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How Does The Body Make Blood?

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If blood didn't circulate through our bodies, carrying oxygen and nutrients, people wouldn't be able to live. Blood is so important to life that the body constantly makes new blood.

Multiple Components

There are multiple components to blood: plasma, red cells, white cells, and platelets. Approximately fifty-five percent of your blood is plasma, forty-five percent is red blood cells, and the rest is made up of white blood cells and platelets.


Plasma is mostly made of the water and salts absorbed through a person's digestive tracts each day. It's the liquid part of blood and works as a transportation system. All of the elements of blood are transported in it.

Important nutrients, salts, and hormones are circulated throughout your body in plasma. Waste generated by cells is also present in this part of blood.

Red Blood Cells AKA Erythrocytes

The majority of blood cells floating in plasma are red blood cells. Production of red blood cells is controlled by your kidneys signaling to your body to do this by generating a specific hormone. After that happens, they're created in your body's bone narrow, the soft tissue inside your bones, and are released into your body's bloodstream from there.

During the approximately four months they're alive, the red blood cells play a major role as an oxygen-transportation system for your body. Inside of your red bloods cells is a protein known as hemoglobin. It's why your blood appears red and helps make sure that the oxygen in the air you breathe reaches the rest of your body.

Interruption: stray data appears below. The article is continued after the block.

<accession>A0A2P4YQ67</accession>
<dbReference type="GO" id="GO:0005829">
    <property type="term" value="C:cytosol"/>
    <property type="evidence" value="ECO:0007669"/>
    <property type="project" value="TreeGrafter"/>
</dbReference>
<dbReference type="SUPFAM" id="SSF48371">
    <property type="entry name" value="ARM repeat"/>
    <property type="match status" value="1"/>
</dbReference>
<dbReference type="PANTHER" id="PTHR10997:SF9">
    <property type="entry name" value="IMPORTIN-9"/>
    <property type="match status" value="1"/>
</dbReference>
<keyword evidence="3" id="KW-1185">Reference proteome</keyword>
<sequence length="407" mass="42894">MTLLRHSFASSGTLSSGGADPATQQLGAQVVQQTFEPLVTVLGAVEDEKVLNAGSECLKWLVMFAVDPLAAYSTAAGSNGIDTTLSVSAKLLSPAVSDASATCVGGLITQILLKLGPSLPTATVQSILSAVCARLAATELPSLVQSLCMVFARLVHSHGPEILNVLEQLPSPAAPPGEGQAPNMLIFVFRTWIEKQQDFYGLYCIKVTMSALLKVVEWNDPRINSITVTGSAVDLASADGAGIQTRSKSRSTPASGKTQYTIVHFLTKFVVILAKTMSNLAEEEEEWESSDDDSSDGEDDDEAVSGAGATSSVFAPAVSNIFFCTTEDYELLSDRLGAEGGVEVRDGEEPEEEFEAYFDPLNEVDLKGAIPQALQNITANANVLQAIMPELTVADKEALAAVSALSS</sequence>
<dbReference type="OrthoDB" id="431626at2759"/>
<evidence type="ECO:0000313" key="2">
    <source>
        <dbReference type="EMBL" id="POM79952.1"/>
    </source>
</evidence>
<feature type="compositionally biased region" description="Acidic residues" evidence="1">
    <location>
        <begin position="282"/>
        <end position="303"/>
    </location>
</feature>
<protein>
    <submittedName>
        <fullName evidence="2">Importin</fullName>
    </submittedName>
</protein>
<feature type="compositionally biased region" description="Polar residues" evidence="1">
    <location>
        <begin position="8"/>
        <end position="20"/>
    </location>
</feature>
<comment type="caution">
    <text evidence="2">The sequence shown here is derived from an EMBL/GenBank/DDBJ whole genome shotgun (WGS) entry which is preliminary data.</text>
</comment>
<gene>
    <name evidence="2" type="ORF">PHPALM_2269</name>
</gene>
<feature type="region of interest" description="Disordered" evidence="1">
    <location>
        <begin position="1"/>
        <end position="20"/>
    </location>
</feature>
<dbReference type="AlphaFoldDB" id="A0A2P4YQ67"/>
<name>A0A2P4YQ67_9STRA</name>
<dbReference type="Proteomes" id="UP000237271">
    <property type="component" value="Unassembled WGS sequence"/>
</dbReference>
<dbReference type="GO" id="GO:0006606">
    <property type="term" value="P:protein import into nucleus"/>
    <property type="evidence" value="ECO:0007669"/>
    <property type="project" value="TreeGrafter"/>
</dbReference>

The spleen continuously destroys millions of old red blood cells, recycling the iron to make new red cells.

White Blood Cells and Platelets

White blood cells (leukocytes), help your body fight off infections. There are different types of them that fight off germs, help with blood clotting, and destroy bacteria that shouldn't be in your body. The majority of them are also generated in your bone marrow.

Platelets (thrombocytes) are, just like red blood cells and most of your white blood cells, generated in your bone marrow. When you have, for example, a cut, they work to help your body regulate the flow of bleeding when possible and begin the healing process at the source of the room.

Bone Marrow

So, how does bone marrow do all this? It contains stem cells (the formal name for this kind is hematopoietic) that can develop into all the different cells (red, white, and platelets) that a person needs.

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